President Yoweri Museveni has urged leaders of the opposition political parties in the country, together with their supporters, to work with the National Resistance Movement (NRM) Government to eradicate electoral violence and the monetisation of politics to give democracy and stability a chance to flourish in Uganda.
The President made the remarks at a meeting with a delegation of members of the Inter-Party Organisation for Dialogue (IPOD) at State House Entebbe, led by the Chairperson of the organisation, Mr. Fred Ebil.
“These are very serious matters. If you want democracy and stability, you should not tolerate this electoral violence and money,” he said.
Other members at the meeting included; Eddy Fred Kasajja of Justice Forum (JEMA); Hadijja Babirye Kizito who is the Chairperson of JEMA Women’s League; the Secretary General of NRM, Justine Kasule Lumumba and her Deputy, Richard Todwong, James Tuhairwe an NRM representative on the IPOD Council and Lawrence Okae, the National Chairperson of Uganda People’s Congress (UPC).
Others were; the Government Chief Whip, Hon. Ruth Nankabirwa and Prime Minister, Dr. Ruhakana Rugunda.
An apology was received from Salaam Musumba of the Forum for Democratic Change (FDC) for not being able to attend the Entebbe meeting with the President because of other engagements.
The Inter-Party Organisation for Dialogue was set up in 2010 to bring together leaders of all political shades in the country to foster a strong and vibrant multiparty democracy in Uganda based on peaceful co-existence of all citizens to work harmoniously.
The IPOD leaders, including FDC’s Proscovia Salaam Musumba, had prior to the meeting with the President, held another meeting with the NRM Secretary General, Justine Kasule Lumumba at the NRM Party Headquarters in Kampala, after which they addressed a joint press conference.
President Museveni, who had a very jovial interface with leaders of the opposition political parties, was responding to some of the concerns raised that included, among others, electoral violence, monetization of politics in the country and the issue of independents.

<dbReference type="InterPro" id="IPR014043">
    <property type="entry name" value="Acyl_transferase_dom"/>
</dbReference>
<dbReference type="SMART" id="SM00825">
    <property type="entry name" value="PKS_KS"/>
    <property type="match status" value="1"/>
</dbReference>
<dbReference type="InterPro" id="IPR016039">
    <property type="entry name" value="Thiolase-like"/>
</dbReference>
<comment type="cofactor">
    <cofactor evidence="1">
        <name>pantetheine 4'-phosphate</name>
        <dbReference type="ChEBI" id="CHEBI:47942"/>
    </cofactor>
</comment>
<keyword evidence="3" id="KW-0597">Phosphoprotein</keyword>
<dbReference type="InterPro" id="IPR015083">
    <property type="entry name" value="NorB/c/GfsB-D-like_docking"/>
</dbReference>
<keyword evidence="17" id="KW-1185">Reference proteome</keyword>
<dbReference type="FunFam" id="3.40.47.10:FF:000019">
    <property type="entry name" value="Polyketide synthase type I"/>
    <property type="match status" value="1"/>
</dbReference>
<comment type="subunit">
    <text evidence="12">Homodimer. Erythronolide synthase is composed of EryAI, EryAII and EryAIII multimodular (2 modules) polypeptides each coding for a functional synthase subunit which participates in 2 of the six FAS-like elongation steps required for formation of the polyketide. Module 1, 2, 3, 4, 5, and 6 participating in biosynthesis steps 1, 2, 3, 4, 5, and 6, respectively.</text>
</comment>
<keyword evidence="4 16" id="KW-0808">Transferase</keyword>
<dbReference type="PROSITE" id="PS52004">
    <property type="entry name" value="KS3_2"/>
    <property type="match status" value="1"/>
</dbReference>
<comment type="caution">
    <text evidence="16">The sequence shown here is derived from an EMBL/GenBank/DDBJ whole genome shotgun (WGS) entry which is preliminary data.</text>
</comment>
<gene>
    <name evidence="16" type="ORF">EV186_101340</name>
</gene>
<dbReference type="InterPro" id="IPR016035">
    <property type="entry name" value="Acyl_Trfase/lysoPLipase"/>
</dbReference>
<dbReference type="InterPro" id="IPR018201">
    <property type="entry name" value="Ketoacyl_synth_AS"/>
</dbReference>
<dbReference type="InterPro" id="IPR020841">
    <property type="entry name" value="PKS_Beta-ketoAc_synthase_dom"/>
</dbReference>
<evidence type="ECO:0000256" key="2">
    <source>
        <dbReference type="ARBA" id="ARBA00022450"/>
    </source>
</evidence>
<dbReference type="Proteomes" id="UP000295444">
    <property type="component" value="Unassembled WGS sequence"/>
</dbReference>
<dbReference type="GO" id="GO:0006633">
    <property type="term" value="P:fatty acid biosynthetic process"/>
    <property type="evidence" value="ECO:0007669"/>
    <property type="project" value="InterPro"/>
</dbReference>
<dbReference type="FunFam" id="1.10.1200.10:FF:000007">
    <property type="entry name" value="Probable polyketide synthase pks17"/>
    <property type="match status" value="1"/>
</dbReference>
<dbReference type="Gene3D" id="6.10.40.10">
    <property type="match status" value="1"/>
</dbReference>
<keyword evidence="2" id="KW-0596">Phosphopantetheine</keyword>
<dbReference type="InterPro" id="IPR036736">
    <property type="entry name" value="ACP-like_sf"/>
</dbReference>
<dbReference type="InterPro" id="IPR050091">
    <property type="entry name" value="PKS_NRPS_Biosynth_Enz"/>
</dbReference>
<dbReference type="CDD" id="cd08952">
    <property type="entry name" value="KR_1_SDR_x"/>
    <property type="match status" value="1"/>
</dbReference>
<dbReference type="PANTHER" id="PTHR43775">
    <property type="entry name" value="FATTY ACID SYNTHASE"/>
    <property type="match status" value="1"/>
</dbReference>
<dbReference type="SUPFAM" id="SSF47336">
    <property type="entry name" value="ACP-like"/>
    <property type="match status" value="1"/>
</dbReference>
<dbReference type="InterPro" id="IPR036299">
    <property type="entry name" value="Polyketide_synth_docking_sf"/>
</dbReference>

On electoral violence, Museveni described it as ‘a big shame’ adding that it was one of the main causes of the crisis in the country after independence. He stressed that the vice must not be tolerated.
“I was working on stopping electoral violence myself. But if I get support we shall eradicate it,” he stressed.
Commenting on the monetisation of politics, the President observed that the use of money was a very dangerous practice that can disenfranchise the electorate and make voters shun elections.
“If you can bring money and you are elected because of money not because of your performance, that means the people have no power to punish you. The vote should be to punish or to reward you for doing well,” he observed.
Regarding the issue of ‘Independents’ and Party discipline, President Museveni concurred with members of IPOD that a mechanism should be formulated to enable political parties control their members, especially those who lose in the primaries.
The delegation was very delighted to learn from President Museveni and National Chairman of NRM that he was ready to attend IPOD meetings that will be organized twice annually.
They were equally happy to note that the President gave green light for the IPOD summit to take place in Kampala on 12th December 2018 at which all leaders of the opposition political Parties are expected to attend. Some of the invited guests include former President of Tanzania, Mr. Benjamin William Mkapa.
President Museveni in 2016 spent approximately Shs773b, according to a report by Alliance for Campaign Finance Monitoring (ACFIM), a loose coalition of CSO activists.
Museveni’s expenditure in election has been on an increasing trend. At the beginning of January 2011, parliament allocated Shs85billion as supplementary to the presidency. The amount came at an opportune election time when Museveni was seeking a fourth term in office.
As part of the Ssh602b supplementary budget, each Member of Parliament (including opposition members) received a disbursement of USh 20 million (approximately US$8700).
Museveni and NRM’s expenditure in 2011 was up by 16 percent from the previous 2006 elections. With the political tide even higher, it is predictable Museveni will outspend both the Electoral Commission and the opposition.
Museveni’s 2016 spending was followed by Amama Mbabazi, who is estimated to have used $19.9m (Shs66b) to obtain 1.36% of the vote in his first bid to presidency.
FDC flag bearer Kizza Besigye, who was the runner-up in the election, is estimated to have used $4.5m (Shs15b), notably though, Besigye collected Shs97m from his supporters.
The others spent as follows; Prof Venansious Baryamureeba $0.46m (Shs1.5b), Benon Biraaro $0.26m (Shs871m), Abed Bwanika $0.24(Shs841m), Joseph Mabirizi $ 0.13m (Shs435m) and Maureen Kyalya $ 0.02m (Shs67m).
Therefore, in total, an estimated Shs 2.4 trillion was spent by political parties and candidates that contested in the presidential and parliamentary elections.